CLAY COUNTY, Mo. -- A Parkville man is beyond ready for closure in the case against the woman charged with killing his daughter: the little girl’s own mother, Amberlyn Farrow.
Friends and family of young Josslyn Whitley Crawford sat anxious in a Clay County courtroom Thursday morning, prepared to hear the toddler’s mother enter a plea in the case of her daughter’s death. Instead, the plea hearing got pushed out a month. The victim’s family said one of the toughest parts of coming back again next month is having to see Farrow yet again.
FOX 4 asked Josh Crawford how hard it was to see his Farrow’s face in a Clay County courtroom Thursday morning. He said,
“You have no idea. No idea, nobody can really understand how I feel about it. I’m destroyed because of this and have been for the past two years. It just sucks,” he said.
Crawford struggles to find more words than hatred to describe Farrow, his ex-girlfriend, charged with his daughter’s death.
“It’s hard every month coming back, a reminder,” he said.
The family continues to come back to the Clay County courthouse as the case drags on. Thursday’s update: a planned plea hearing for 28-year-old Farrow been pushed back to July 16.
The mother is charged with second-degree murder in the October 2013 death of 19-month-old Josslyn, who drowned in a pond while in her mother’s care.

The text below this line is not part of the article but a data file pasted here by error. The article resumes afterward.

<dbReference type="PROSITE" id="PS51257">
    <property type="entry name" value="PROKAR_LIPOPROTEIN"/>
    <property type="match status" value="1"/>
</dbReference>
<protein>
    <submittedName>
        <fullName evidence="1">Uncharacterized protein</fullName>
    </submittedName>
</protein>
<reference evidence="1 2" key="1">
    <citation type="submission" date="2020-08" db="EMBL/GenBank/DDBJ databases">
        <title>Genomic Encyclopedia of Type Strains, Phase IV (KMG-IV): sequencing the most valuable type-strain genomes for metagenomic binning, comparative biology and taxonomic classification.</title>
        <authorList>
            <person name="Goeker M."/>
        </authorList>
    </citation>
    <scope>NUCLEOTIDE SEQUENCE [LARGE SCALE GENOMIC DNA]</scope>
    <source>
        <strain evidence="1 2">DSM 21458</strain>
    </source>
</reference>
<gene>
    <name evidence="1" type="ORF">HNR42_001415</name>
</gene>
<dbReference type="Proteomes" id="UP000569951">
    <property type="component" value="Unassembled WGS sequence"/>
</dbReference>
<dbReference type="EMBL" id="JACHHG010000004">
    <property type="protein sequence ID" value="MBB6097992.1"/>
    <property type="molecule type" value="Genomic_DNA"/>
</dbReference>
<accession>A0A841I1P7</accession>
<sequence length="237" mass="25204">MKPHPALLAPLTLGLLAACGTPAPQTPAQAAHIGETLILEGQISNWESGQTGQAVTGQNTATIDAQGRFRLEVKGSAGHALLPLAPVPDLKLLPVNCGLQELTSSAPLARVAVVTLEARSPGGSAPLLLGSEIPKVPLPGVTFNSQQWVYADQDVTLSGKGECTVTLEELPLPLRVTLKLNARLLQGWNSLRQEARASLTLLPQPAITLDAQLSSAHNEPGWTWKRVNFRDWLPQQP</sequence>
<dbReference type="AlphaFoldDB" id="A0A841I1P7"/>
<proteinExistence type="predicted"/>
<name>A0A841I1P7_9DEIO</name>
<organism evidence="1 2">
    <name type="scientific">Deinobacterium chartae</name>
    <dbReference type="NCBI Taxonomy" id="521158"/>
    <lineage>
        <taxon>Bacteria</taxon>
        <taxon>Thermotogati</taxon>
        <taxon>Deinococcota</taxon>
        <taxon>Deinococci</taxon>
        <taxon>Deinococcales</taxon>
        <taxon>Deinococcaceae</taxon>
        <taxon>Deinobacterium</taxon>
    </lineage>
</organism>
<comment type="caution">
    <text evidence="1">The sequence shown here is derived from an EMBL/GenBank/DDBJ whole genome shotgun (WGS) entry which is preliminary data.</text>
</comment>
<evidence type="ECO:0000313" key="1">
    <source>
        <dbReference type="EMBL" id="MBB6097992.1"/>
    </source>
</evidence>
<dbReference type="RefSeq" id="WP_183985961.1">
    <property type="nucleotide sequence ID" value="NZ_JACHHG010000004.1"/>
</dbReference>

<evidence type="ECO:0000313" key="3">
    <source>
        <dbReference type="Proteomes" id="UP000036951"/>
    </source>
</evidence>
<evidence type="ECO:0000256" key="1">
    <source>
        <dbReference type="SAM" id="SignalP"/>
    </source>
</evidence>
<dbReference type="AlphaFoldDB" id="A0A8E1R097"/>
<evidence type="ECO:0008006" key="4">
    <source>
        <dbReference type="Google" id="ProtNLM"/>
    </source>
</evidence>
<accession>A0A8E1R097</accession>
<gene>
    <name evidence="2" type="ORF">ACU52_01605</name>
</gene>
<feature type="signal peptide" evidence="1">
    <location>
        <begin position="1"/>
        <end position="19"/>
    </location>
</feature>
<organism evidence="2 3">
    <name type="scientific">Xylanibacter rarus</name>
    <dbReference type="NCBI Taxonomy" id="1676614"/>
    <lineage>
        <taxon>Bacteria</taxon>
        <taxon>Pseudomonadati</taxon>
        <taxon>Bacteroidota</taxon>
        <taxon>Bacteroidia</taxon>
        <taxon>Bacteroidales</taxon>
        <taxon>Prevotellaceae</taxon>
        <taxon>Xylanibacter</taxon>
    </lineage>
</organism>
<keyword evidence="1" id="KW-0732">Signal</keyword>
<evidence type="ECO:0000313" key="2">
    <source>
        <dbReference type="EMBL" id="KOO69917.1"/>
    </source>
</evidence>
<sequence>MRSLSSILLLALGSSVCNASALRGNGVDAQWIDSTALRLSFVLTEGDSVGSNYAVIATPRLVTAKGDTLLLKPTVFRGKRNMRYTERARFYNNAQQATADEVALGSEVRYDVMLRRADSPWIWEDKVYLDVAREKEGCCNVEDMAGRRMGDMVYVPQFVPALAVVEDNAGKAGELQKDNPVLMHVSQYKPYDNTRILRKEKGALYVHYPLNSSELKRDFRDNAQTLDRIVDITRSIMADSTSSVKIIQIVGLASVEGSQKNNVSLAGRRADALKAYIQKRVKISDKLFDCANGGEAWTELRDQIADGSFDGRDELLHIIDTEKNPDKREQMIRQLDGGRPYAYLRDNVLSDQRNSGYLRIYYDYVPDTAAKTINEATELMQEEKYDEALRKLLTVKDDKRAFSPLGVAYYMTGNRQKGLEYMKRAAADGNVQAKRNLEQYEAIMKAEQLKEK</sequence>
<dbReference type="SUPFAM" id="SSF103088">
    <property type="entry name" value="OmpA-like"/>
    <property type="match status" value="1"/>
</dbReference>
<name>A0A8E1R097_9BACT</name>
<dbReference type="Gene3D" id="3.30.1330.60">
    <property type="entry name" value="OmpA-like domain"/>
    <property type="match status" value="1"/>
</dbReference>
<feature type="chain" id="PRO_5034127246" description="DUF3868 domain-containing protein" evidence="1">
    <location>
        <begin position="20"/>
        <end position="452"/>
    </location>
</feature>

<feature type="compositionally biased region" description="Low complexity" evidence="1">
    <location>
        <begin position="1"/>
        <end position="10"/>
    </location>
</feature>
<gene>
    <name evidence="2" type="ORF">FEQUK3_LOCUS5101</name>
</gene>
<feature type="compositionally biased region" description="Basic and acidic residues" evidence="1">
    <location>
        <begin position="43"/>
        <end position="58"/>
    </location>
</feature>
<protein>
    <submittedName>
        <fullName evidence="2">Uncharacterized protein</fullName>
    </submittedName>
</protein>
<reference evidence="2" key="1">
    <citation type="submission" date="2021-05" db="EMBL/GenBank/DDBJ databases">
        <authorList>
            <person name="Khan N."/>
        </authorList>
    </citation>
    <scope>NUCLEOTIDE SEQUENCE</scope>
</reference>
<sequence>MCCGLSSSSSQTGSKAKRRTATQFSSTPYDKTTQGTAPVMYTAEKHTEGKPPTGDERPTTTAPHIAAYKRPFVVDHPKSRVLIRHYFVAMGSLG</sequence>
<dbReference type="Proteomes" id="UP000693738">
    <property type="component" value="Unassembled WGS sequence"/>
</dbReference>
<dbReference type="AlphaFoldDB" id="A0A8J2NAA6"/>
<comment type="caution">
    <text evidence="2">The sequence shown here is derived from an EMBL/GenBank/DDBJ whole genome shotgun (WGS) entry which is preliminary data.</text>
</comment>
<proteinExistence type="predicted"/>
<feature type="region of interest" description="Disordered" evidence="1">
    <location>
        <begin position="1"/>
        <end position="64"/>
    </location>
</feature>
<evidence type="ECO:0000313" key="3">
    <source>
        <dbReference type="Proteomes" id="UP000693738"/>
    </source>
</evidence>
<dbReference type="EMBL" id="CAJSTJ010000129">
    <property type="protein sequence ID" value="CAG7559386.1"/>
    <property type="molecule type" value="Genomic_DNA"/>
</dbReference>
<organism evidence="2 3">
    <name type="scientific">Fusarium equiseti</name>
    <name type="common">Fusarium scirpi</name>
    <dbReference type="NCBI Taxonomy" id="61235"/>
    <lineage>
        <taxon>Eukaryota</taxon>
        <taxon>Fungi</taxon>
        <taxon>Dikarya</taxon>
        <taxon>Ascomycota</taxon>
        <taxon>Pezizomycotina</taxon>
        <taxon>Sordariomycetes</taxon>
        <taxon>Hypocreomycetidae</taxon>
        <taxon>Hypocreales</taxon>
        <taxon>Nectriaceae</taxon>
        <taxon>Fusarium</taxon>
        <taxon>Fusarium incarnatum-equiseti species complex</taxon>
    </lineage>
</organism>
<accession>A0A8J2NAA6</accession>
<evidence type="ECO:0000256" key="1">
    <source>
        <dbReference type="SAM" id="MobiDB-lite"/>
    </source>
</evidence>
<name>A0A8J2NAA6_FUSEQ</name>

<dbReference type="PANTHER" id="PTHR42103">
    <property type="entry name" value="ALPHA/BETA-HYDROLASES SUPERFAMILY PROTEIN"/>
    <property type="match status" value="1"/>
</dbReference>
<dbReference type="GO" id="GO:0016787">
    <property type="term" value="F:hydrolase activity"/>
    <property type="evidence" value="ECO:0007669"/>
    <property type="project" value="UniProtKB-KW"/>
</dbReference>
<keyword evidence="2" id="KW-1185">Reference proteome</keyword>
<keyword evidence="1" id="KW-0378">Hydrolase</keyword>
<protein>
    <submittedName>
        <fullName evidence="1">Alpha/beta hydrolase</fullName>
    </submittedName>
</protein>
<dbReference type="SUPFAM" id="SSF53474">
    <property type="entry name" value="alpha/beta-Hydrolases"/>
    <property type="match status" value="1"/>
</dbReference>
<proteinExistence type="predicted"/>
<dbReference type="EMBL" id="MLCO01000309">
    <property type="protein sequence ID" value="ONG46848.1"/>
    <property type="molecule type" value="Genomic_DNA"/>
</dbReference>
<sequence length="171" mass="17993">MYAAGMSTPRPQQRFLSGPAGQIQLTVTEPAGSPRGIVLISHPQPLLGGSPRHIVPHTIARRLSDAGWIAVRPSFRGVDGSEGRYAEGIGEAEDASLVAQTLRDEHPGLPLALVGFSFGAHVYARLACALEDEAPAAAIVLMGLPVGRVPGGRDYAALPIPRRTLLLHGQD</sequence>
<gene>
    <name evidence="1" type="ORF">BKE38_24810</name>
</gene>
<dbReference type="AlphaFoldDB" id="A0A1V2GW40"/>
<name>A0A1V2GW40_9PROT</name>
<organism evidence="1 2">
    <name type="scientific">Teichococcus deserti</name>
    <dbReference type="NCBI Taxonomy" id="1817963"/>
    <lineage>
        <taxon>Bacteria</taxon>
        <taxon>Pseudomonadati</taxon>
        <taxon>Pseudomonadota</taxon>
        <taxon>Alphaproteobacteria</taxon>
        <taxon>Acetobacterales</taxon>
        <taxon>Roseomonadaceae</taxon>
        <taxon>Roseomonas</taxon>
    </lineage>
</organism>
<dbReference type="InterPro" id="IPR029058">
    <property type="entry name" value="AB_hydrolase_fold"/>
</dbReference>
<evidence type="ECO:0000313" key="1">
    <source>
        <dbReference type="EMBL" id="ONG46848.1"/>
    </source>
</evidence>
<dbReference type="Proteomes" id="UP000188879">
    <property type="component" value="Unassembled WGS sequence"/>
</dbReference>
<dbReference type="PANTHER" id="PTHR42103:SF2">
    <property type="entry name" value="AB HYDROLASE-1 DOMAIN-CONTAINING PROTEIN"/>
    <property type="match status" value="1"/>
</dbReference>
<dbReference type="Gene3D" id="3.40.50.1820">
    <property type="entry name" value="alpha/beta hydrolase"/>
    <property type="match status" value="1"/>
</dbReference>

Crawford’s mother, Brenda Lung, says it’s brutal for her son.
“It’s day to day. He calls me and cries because he misses his daughter. We all miss her. He struggles every day to get up and go to work, just for his other two kids,” Lung said.
One of those kids is baby 16-month-old Dani, the second child Crawford and Farrow share. He and his new girlfriend Brooke have a son, Lyric, who will be one next month.
Together, the family of four works as a team to pull past the pain of missing young Josslyn.
“That’s the hardest thing is she can’t be here with us and she can’t see her little brother and sister grow up,” Crawford said.
As the dad rolls around on the floor with his kids, he says it’s hard not to think about the baby who’s not there. Her memory is kept alive by pictures that line the walls.
“There’s a lot of things that she does, both of them actually, that remind me of Josslyn so much,” he said.
Crawford said he’s working hard to adjust and move forward with his new life, while trusting the system and waiting for the door on his old one to close.
“She deserves time. That’s all I want. She doesn’t deserve to walk away,” he said.
Prosecutors and defense attorneys agreed to meet July 16 for the next plea hearing. Crawford said the prosecutor told him Farrow needed more time to discuss the plea deal with her family. If the plea deal falls through, trial is set to begin in September.